Rebels capture African diamond-mining city of Bangassou

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Africa Conflict Militancy War

Rebel fighters captured the southern diamond-mining city of Bangassou in the Central African Republic on Sunday, weeks after they were accused of an attempted coup and ahead of partial results from a tense presidential election.

At least five rebels were killed and two army soldiers wounded in the clashes in the Central African city of Bangassou, which lies on the southern border with Democratic Republic of Congo, the UN peacekeeping mission MINUSCA said in a statement.

Rebels, whom the government and UN say are backed by ex-president François Bozizé, launched an offensive last month after the constitutional court rejected Bozizé’s candidacy to challenge President Faustin-Archange Touadera in last Sunday’s vote.

Bozizé’s party officially denies he is working with the rebels, but some in the party have suggested they are working together.

The coalition of armed rebel groups, which control two thirds of the coup-prone country, launched an offensive on December 19 aiming to disrupt last weekend’s elections and “march on Bangui”.

They have been kept away from the capital so far by federal soldiers, UN peacekeepers and reinforcements sent from Russia and Rwanda.

‘They are everywhere’

But the rebels attacked Bangassou, about 750 km (470 miles) from Bangui, at dawn on Saturday.

“The rebels control the town,” Rosevel Pierre Louis, head of the UN peacekeeping force MINUSCA’s regional office in the city, told AFP. “They are everywhere.”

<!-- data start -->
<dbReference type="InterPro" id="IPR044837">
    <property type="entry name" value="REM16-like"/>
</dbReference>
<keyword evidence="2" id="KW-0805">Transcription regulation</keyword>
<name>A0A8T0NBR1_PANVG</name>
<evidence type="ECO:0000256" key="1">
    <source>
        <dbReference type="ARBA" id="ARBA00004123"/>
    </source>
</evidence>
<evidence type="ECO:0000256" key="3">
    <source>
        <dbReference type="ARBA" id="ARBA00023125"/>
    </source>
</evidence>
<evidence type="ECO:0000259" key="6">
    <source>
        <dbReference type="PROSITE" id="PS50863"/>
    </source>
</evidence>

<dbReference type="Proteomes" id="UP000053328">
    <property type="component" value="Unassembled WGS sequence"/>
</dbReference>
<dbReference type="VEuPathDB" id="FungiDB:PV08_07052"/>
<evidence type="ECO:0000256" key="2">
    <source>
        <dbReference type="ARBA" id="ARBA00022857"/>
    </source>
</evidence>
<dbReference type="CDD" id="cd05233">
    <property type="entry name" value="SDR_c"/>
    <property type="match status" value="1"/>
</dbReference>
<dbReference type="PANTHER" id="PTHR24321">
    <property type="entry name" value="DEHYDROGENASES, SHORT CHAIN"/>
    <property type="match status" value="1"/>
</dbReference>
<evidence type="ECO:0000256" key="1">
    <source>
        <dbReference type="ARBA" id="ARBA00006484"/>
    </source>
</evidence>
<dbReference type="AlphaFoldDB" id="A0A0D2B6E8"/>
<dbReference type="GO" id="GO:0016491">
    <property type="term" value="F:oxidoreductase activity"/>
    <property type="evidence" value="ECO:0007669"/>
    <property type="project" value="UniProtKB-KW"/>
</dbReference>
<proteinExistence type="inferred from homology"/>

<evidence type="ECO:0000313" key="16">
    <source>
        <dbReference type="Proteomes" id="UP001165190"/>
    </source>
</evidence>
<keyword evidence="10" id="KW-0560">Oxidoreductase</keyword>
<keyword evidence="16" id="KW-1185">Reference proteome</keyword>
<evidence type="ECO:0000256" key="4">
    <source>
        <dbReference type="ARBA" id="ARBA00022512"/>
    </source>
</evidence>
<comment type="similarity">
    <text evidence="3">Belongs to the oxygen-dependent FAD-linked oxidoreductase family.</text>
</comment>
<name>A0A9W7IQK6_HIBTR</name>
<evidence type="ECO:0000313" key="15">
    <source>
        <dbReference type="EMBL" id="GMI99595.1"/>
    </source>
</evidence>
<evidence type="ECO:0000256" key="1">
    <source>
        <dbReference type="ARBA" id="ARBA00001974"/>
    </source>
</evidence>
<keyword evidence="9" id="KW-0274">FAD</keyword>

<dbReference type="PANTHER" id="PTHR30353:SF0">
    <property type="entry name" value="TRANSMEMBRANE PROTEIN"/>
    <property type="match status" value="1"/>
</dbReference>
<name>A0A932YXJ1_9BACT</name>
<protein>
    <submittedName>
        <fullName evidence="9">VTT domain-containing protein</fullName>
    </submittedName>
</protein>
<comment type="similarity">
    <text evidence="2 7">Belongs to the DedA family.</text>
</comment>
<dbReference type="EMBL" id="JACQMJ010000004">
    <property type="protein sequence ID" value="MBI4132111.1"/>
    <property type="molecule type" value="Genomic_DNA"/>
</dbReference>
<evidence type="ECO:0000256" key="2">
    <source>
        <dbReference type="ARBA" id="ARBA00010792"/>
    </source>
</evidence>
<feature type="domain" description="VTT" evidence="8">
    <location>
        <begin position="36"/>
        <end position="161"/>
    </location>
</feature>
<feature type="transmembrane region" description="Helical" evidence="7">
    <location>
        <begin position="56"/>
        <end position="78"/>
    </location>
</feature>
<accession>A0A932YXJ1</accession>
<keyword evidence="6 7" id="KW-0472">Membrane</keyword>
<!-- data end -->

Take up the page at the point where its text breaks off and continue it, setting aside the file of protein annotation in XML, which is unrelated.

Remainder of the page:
Government troops had “abandoned their position and are at our base”, he added.

Doctors Without Borders (MSF) said it had transported 15 wounded in the fighting.

Bangassou resident Ismail said Sunday’s attack had been expected locally for around two weeks, and many had fled over the border to DR Congo.

“My children left, I stayed with my wife,” Ismail told AFP as gunshots could be heard over the phone.

Bangassou has previously been the target of brutal assaults.

Trying to ‘suffocate Bangui’

Rebel fighters also attacked Touadera’s hometown of Damara, about 80 km (50 miles) north of Bangui on Saturday, MINUSCA said.

Roland Marchal, a specialist on the Central African Republic at France’s Sciences Po University, said “the rebels thought they could reach Bangui, but they did not expect the arrival of the Russians and Rwandans”.

Conflict analyst Nathalia Dukhan said the rebels have adopted “a long-term strategy by securing the resources to suffocate Bangui”.

The landlocked country is one of the poorest in the world and among the most volatile, suffering coups and wars since independence from France in 1960.

In 2013, it spiralled once more into bloodshed when then-president Bozizé, who had himself seized power in a coup a decade earlier, was ousted by a mainly Muslim coalition called the Seleka.

Five years later,”anti-balaka” militiamen, drawn mainly from Christian communities, attacked the city, slaughtering dozens of Muslim civilians as well as 12 UN peacekeepers.

Country ‘at war’ 

In a year-end speech on December 31, Touadera said  his country “is at war” and that its “survival is threatened. We are going to win this asymmetrical war,” he added.

The capture of Bangassou comes on the eve of partial results being published for the presidential election.

Lack of security meant that voting did not take place in 29 of the country’s 71 sub-prefectures, while thousands were prevented from casting ballots or never received their voting cards.

Touadera’s party claimed victory, while a coalition of opposition groups called for the election to be annulled, claiming ballot stuffing and electoral rigging.

MINUSCA spokesman Vladimir Monteiro accused the opposition of making “false and baseless” allegations.

“Bizarrely, they don’t say anything about former president François Bozizé, an ally of the armed groups who are responsible for the current violence,” he tweeted.

On Sunday the UN mission said in a statement that the main armed groups “the UPC, the MPC, the 3R, the FPRC, the anti-balakas and former president Bozizé are responsible for these attacks and the grave consequences for the civilian population”.

The definitive results from the first round are not expected before January 18, and if there is no outright winner a runoff will be held on February 14.

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